that we are heading in the right direction. Finally, we see a sign towards Lowery Pueblo. We don’t know what it is but it sounds promising. A few miles up and the farmland abruptly gives way to a thicket of J uniper and Pinyon Pine. Here is a parking lot with the familiar NPS bathrooms, and there up the rise are some impressive looking stone walls. Lowery Pueblo turns out to be a 40 room village which was first built and occupied in 900 A.D. Now this is some real American History! It’s fascinating to see and read about, and a few of the inside rooms are accessible as well. There is also a Grand Kiva, which is a ceremonial circular pit that was essential to the way of life for the Ancestral Puebloans. Fortunately, there is also a flyer explaining Canyon of the Ancients Monument and I see why we were having trouble navigating. The monument encompasses something like 175,000 acres, and there are different sites scattered all over the Southern Colorado area. We decide to try another named Sand Canyon Pueblo, but are a bit disappointed as it is nothing like the last one. Although once a huge
village, the walls are vague outlines beneath the forest, and were it not for the signs, I would have been completely unaware that anything was ever there in the first place. By now it is 3pm and check-in time at the hotel so we make our way back into town.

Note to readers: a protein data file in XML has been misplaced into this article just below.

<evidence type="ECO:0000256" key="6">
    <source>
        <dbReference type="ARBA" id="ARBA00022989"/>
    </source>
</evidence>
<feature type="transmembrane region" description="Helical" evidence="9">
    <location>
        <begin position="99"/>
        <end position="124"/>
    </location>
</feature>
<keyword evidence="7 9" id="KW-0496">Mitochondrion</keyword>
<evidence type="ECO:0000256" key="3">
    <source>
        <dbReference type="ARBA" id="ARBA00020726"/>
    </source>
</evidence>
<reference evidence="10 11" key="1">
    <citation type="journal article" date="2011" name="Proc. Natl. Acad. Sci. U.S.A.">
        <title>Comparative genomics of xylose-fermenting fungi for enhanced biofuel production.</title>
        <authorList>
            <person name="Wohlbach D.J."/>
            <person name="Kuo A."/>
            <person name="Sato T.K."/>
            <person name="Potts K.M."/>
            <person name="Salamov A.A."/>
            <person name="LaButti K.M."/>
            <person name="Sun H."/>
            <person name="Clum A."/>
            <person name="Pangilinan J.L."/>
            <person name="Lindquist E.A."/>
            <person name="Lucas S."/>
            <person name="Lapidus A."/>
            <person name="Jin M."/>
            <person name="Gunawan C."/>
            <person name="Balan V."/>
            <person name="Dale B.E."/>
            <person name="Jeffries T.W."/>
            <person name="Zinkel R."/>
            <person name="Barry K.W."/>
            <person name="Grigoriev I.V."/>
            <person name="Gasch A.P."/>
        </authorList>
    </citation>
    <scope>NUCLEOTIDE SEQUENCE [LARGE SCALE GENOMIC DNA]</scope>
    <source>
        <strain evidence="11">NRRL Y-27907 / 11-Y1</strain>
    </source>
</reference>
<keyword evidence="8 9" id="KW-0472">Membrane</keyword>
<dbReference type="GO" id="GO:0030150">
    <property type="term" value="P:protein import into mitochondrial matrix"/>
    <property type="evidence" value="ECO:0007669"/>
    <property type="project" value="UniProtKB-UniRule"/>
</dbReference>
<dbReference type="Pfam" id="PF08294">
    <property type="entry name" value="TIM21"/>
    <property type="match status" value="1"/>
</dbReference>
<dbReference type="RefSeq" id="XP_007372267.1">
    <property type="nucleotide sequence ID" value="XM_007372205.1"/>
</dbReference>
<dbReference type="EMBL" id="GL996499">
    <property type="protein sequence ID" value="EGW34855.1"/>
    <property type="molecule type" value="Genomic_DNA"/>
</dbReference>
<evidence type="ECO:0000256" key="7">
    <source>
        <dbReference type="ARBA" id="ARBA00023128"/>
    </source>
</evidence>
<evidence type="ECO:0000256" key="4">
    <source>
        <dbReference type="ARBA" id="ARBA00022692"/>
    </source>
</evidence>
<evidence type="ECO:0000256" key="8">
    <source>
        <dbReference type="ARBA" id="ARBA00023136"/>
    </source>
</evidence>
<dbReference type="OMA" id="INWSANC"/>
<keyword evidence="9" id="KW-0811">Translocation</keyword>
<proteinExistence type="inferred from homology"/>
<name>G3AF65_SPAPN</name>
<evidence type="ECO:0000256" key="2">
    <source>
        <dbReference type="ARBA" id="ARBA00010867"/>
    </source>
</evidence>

We are staying two nights at the Baymont Inn and Suites in Cortez. The rooms are spacious but a little dated. There is a nice indoor pool and hot-tub and we take the kids down after getting ourselves situated.
Dinner is next door at the Destination Grill. A nice spot with a huge outdoor deck which we appreciate. It’s in the low 80s and a few storm clouds are gathering over the valley. Antonio enjoys some ribs, and I have lamb lollipops which are an enormous disappointment to Graciela. Not what she was expecting at all, but I found them to be quite delicious! “You have a beautiful family” announces a slightly drunk and obnoxious straight guy to our left. We salute him with our glasses. Not the reaction we were expecting, but very welcome nonetheless.
Back at the room I
do a little research on visiting Mesa Verde and realize I should have done it sooner. In order to get into the major dwellings such as Cliff Palace or Balcony house, you must purchase tour tickets. Of course, they are now all sold out. A little more digging on the internet and I find a guided bus tour that includes access to the biggest – Cliff Palace. I book us tickets, but it means an early start as we need to be on the road by 6.45am in order to make the tour. We tuck in early to get our needed rest for another full day tomorrow.
Tot: 0.43s; Tpl: 0.023s; cc: 12; qc: 58; dbt: 0.035s; 1; m:saturn w:www (18.104.22.168); sld: 1;